Ductile iron pipe has long been recognized as the industry standard for modern water and wastewater pipelines. Nearly seven decades of field experience have proven its strength, durability, reliability and resilience in service.
Ductile Iron Pipe Joints
Joints for iron pipe have come a long way. About 550 years ago, the first cast iron pipes were made with flanged joints, using lead or leather gaskets. The bell and spigot joint, which was assembled by caulking yarn or braided hemp into the base of the annular bell cavity and then pouring molten lead into the remaining space inside the bell, was developed in 1785 and extensively used until the late 1950s. The roll-on joint was developed in 1937 and was used for roughly 20 years before its manufacture was discontinued. Assembly of this joint involved a compressed rubber gasket rolled under a restriction ring, followed by caulked, square-braided jute. The remainder of the joint was packed with a bituminous compound.
Today, the push-on and mechanical joints are the most prominent. The mechanical joint was developed for gas industry use in the late 1920s but has since been used extensively in the water industry. The push-on joint was developed in 1956 and represented an important advancement in the water distribution field.
Several special joints have been available for years. These include ball and socket for subaqueous crossings, grooved and shouldered, and numerous variations of restrained joints. There is a much wider variety of joints available for Ductile iron pipe than for any other piping material, providing greater flexibility and versatility in pipeline design and installation.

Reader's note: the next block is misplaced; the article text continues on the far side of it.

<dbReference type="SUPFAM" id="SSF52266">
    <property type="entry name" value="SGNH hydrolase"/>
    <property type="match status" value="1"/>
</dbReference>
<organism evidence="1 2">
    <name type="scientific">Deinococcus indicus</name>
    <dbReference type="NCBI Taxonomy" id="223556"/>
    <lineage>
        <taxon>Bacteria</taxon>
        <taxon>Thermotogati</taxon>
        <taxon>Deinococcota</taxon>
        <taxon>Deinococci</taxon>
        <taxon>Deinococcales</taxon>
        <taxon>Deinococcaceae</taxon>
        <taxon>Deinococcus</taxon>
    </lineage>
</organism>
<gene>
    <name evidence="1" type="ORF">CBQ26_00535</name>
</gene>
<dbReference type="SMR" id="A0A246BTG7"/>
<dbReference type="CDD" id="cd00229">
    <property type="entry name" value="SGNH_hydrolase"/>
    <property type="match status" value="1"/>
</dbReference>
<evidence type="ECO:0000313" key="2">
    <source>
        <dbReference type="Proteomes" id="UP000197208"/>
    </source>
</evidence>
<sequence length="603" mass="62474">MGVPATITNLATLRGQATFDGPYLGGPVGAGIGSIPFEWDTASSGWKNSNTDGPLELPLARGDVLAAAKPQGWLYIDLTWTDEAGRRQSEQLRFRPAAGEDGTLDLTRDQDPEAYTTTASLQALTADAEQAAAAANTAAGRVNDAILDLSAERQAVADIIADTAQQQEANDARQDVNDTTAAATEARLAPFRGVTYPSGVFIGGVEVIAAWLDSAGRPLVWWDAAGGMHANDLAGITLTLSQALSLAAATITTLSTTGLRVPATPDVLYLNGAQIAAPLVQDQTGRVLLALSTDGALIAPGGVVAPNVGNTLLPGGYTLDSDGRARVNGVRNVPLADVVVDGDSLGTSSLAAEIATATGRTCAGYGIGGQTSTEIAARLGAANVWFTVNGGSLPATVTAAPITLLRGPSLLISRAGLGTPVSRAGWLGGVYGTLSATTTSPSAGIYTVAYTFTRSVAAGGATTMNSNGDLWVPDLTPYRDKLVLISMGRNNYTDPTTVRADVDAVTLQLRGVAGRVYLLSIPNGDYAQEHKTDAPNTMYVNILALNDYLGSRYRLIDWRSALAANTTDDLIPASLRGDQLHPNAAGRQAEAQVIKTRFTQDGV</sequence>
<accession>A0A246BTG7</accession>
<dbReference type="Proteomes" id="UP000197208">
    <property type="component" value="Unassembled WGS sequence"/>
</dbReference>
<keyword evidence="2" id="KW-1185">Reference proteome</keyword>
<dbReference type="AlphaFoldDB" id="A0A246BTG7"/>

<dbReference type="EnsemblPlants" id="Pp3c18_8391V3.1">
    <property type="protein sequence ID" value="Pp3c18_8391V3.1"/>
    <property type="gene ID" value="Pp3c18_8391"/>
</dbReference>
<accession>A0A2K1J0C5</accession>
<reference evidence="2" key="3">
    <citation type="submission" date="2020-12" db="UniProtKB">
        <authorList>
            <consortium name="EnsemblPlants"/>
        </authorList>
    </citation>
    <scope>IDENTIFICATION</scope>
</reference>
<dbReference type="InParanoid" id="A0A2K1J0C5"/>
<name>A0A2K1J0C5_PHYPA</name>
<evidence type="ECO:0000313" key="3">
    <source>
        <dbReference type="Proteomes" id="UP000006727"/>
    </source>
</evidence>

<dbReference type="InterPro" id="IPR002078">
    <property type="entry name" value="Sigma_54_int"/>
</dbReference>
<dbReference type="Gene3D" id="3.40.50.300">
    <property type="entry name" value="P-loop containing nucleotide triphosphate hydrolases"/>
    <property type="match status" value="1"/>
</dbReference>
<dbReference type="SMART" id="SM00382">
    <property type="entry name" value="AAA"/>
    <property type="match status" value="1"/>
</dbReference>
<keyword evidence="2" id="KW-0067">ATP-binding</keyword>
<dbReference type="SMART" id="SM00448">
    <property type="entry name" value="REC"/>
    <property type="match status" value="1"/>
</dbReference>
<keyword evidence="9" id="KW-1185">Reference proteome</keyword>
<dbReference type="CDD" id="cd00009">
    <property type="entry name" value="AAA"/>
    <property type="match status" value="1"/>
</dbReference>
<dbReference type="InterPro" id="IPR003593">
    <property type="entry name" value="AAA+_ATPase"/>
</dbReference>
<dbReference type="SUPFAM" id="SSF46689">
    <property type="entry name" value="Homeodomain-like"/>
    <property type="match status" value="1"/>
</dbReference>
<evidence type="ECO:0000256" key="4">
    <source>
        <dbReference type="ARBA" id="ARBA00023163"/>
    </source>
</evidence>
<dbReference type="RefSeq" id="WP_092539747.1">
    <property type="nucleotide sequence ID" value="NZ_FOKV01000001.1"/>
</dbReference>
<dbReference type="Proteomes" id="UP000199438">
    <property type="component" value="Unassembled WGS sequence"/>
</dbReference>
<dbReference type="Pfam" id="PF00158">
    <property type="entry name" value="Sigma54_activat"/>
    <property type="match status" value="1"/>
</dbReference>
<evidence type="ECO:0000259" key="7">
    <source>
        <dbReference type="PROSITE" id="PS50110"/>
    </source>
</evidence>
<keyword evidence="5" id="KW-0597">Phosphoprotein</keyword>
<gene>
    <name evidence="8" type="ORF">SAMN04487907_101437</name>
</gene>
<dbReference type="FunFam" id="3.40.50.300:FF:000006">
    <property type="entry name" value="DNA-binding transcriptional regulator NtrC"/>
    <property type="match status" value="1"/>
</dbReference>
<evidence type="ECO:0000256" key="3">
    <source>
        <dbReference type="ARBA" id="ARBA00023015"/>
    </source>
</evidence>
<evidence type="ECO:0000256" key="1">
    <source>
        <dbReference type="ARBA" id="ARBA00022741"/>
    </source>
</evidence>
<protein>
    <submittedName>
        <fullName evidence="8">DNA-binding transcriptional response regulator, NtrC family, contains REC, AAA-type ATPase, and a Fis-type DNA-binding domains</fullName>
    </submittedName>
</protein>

Flanged Ductile iron pipe and fittings have been an industry standard for plant piping for more than 65 years. The flanged ends of most pumps, valves, and other appurtenances are compatible with the flanged joints manufactured by DIPRA member companies. This article provides an overview of the applicable standards for flanged Ductile iron pipe and fittings and discusses the compatibility with other commonly used flange standards.
Iron pipe has proven strong and reliable for nearly 200 years in water and wastewater systems across North America and for nearly 350 years in Europe. The Ductile iron pipe industry continues to deliver outstanding service while constantly exploring innovative ways to improve its product, especially with regard to corrosion control.
While the PVC pipe industry claims iron pipe corrodes on the inside, problems associated with internal corrosion were alleviated decades ago with the popular (and now standard) use of cement-mortar linings.